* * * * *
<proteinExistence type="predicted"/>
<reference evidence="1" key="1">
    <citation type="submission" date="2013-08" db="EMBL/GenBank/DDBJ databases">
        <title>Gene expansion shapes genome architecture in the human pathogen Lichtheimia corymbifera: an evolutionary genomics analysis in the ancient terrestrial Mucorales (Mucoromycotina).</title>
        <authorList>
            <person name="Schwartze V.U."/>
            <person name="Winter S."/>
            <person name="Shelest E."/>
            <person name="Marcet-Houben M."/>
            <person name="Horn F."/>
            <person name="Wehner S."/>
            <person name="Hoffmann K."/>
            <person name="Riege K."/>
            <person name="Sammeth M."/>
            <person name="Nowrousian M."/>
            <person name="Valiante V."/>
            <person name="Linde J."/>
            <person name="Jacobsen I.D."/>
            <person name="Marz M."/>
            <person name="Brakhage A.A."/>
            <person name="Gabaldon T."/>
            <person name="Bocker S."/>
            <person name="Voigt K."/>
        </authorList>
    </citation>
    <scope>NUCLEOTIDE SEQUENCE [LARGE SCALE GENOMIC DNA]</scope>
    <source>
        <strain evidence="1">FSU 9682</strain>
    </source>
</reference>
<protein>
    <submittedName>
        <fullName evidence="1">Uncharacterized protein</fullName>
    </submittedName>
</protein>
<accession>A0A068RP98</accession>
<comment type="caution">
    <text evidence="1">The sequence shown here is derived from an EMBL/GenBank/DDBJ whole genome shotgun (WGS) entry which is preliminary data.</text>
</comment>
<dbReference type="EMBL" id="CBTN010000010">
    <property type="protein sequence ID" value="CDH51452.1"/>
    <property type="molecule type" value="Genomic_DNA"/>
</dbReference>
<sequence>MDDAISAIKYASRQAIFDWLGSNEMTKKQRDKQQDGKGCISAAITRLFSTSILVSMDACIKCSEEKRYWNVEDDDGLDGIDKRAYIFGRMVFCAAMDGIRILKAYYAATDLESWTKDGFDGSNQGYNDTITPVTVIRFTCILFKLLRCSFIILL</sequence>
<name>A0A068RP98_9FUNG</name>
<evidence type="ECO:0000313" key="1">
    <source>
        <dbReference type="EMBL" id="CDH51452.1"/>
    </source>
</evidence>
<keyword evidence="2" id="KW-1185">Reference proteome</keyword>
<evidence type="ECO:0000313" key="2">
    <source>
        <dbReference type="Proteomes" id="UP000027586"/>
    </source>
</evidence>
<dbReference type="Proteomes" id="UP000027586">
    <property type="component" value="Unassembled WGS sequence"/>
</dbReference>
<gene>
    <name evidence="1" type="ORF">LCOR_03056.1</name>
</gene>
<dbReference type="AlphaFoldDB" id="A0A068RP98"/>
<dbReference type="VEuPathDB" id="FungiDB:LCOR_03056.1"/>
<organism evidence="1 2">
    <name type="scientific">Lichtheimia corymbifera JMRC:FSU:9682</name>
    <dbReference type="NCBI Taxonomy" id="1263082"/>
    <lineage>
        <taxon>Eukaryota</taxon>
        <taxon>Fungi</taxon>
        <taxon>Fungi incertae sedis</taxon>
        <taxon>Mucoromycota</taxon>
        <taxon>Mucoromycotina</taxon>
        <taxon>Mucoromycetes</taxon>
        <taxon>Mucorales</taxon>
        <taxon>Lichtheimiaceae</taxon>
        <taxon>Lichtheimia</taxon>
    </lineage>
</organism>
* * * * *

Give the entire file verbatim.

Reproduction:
<proteinExistence type="predicted"/>
<reference evidence="1" key="1">
    <citation type="submission" date="2013-08" db="EMBL/GenBank/DDBJ databases">
        <title>Gene expansion shapes genome architecture in the human pathogen Lichtheimia corymbifera: an evolutionary genomics analysis in the ancient terrestrial Mucorales (Mucoromycotina).</title>
        <authorList>
            <person name="Schwartze V.U."/>
            <person name="Winter S."/>
            <person name="Shelest E."/>
            <person name="Marcet-Houben M."/>
            <person name="Horn F."/>
            <person name="Wehner S."/>
            <person name="Hoffmann K."/>
            <person name="Riege K."/>
            <person name="Sammeth M."/>
            <person name="Nowrousian M."/>
            <person name="Valiante V."/>
            <person name="Linde J."/>
            <person name="Jacobsen I.D."/>
            <person name="Marz M."/>
            <person name="Brakhage A.A."/>
            <person name="Gabaldon T."/>
            <person name="Bocker S."/>
            <person name="Voigt K."/>
        </authorList>
    </citation>
    <scope>NUCLEOTIDE SEQUENCE [LARGE SCALE GENOMIC DNA]</scope>
    <source>
        <strain evidence="1">FSU 9682</strain>
    </source>
</reference>
<protein>
    <submittedName>
        <fullName evidence="1">Uncharacterized protein</fullName>
    </submittedName>
</protein>
<accession>A0A068RP98</accession>
<comment type="caution">
    <text evidence="1">The sequence shown here is derived from an EMBL/GenBank/DDBJ whole genome shotgun (WGS) entry which is preliminary data.</text>
</comment>
<dbReference type="EMBL" id="CBTN010000010">
    <property type="protein sequence ID" value="CDH51452.1"/>
    <property type="molecule type" value="Genomic_DNA"/>
</dbReference>
<sequence>MDDAISAIKYASRQAIFDWLGSNEMTKKQRDKQQDGKGCISAAITRLFSTSILVSMDACIKCSEEKRYWNVEDDDGLDGIDKRAYIFGRMVFCAAMDGIRILKAYYAATDLESWTKDGFDGSNQGYNDTITPVTVIRFTCILFKLLRCSFIILL</sequence>
<name>A0A068RP98_9FUNG</name>
<evidence type="ECO:0000313" key="1">
    <source>
        <dbReference type="EMBL" id="CDH51452.1"/>
    </source>
</evidence>
<keyword evidence="2" id="KW-1185">Reference proteome</keyword>
<evidence type="ECO:0000313" key="2">
    <source>
        <dbReference type="Proteomes" id="UP000027586"/>
    </source>
</evidence>
<dbReference type="Proteomes" id="UP000027586">
    <property type="component" value="Unassembled WGS sequence"/>
</dbReference>
<gene>
    <name evidence="1" type="ORF">LCOR_03056.1</name>
</gene>
<dbReference type="AlphaFoldDB" id="A0A068RP98"/>
<dbReference type="VEuPathDB" id="FungiDB:LCOR_03056.1"/>
<organism evidence="1 2">
    <name type="scientific">Lichtheimia corymbifera JMRC:FSU:9682</name>
    <dbReference type="NCBI Taxonomy" id="1263082"/>
    <lineage>
        <taxon>Eukaryota</taxon>
        <taxon>Fungi</taxon>
        <taxon>Fungi incertae sedis</taxon>
        <taxon>Mucoromycota</taxon>
        <taxon>Mucoromycotina</taxon>
        <taxon>Mucoromycetes</taxon>
        <taxon>Mucorales</taxon>
        <taxon>Lichtheimiaceae</taxon>
        <taxon>Lichtheimia</taxon>
    </lineage>
</organism>